Apart from applying sunscreen, there are other ways to protect from the sun’s harmful rays. Wearing hats, covering up with light weight clothing, wearing rash guards while in the water, staying in the shade, and choosing to be active in the morning or evenings will reduce your exposure to the sun's rays.

DIY Route

If you want to try and make your own homemade sunscreen, there are many resources on the web or at your local health food store. We do not recommend depending on homemade recipes before you fully test their potency and efficacy on your skin. Start your search here if you are interested in exploring natural sunscreen recipes.


When purchasing sunscreen also keep in mind if you’re able to recycle the product or even refill it. Buying sunscreen in bulk can save you money and reduce the amount of packaging used.  Avoid buying sunscreen in aerosol containers, because more product will end up on the sand and in the environment rather than on your skin.



Environmental Working Group's List of Top Recreational Sunscreens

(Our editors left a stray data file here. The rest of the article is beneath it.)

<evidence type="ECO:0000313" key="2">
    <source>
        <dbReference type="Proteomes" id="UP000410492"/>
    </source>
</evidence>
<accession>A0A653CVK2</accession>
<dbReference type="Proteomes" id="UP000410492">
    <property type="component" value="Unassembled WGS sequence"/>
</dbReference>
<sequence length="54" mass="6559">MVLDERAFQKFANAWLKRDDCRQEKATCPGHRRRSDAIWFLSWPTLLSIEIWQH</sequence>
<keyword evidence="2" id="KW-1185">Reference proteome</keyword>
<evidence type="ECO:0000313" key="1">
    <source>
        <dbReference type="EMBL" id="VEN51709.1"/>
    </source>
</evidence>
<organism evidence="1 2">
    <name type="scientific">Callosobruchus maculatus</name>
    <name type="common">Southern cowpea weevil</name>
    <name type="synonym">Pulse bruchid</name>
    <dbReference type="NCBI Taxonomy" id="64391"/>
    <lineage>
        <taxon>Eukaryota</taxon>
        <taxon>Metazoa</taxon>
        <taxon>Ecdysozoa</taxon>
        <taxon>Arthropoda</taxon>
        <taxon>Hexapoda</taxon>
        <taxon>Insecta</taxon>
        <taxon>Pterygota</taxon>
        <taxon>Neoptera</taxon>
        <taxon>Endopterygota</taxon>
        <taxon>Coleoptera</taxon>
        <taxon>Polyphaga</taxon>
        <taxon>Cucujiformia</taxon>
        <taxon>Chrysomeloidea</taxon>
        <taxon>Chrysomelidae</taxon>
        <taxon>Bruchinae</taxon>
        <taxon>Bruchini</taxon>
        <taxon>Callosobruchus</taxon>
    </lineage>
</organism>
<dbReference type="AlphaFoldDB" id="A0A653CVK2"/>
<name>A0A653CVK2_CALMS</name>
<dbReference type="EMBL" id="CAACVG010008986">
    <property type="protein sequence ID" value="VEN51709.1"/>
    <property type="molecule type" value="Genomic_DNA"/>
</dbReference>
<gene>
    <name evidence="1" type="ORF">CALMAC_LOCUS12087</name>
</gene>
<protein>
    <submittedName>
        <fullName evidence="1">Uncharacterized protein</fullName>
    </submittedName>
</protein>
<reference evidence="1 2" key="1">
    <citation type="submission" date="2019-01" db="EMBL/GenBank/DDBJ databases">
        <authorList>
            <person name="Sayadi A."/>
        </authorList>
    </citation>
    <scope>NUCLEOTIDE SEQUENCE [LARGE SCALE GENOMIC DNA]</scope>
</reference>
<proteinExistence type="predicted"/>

Goddess Garden,  Stream2Sea, All Good Products, Babo Botanicals, and Badger are all products that are better options for yourself and the environment. Besides containing either non-nano zinc oxide or titanium dioxide, these products also include aloe, healthy oils, and other natural ingredients.



Hawaii, Key West in Florida, Palau, The U.S. Virgin Islands, Aruba, Bonaire, and Mexico have banned chemical sunscreens. Each ban came into effect at different times and in different manners. More countries and cities are likely to follow suit with their own bans.

We're Proud to Support Reef-Safe Companies